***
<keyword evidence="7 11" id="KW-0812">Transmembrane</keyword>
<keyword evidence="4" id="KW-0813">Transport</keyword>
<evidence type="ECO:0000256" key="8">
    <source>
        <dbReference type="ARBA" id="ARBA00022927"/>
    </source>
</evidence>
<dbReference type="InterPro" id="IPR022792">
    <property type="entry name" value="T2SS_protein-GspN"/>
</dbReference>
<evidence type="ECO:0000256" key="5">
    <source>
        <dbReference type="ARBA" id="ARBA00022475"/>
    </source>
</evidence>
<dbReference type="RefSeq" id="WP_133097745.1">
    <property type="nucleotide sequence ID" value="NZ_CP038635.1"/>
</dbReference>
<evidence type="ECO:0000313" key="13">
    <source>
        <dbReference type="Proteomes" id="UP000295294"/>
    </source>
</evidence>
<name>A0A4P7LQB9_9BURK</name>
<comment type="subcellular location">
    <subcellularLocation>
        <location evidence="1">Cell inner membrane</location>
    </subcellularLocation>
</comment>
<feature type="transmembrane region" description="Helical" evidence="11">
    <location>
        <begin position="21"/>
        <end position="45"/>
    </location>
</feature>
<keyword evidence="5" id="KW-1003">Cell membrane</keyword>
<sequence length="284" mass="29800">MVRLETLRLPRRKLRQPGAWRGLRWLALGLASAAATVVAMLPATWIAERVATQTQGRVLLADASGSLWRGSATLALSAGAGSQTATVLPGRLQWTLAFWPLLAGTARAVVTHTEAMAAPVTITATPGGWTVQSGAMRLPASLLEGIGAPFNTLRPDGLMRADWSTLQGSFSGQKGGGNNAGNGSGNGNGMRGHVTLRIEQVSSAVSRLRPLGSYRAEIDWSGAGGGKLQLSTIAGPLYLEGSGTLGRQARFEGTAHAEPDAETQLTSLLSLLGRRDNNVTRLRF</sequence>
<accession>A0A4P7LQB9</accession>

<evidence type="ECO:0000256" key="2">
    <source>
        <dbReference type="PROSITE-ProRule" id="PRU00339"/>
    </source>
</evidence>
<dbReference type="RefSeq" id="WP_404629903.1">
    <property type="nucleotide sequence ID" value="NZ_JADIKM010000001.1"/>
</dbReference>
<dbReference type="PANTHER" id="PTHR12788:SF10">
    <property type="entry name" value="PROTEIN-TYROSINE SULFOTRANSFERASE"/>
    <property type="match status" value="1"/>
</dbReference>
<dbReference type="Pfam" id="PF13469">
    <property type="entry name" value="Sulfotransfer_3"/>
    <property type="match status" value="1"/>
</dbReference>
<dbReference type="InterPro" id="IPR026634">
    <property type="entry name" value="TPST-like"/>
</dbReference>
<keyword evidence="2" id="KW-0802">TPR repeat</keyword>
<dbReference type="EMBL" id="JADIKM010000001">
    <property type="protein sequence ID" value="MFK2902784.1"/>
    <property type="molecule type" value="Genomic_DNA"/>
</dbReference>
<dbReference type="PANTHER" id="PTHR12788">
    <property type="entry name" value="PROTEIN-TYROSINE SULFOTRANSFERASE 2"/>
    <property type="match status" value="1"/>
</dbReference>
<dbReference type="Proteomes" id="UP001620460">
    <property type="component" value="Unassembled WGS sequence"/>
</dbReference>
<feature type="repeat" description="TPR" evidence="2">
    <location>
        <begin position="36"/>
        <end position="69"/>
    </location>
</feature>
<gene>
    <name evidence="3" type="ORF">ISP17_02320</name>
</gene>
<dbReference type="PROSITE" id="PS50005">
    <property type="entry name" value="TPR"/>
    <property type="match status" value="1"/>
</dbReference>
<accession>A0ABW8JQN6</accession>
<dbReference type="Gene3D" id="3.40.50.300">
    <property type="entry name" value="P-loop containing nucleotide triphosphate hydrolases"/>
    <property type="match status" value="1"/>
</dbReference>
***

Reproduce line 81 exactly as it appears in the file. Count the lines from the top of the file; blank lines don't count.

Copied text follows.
    <property type="match status" value="1"/>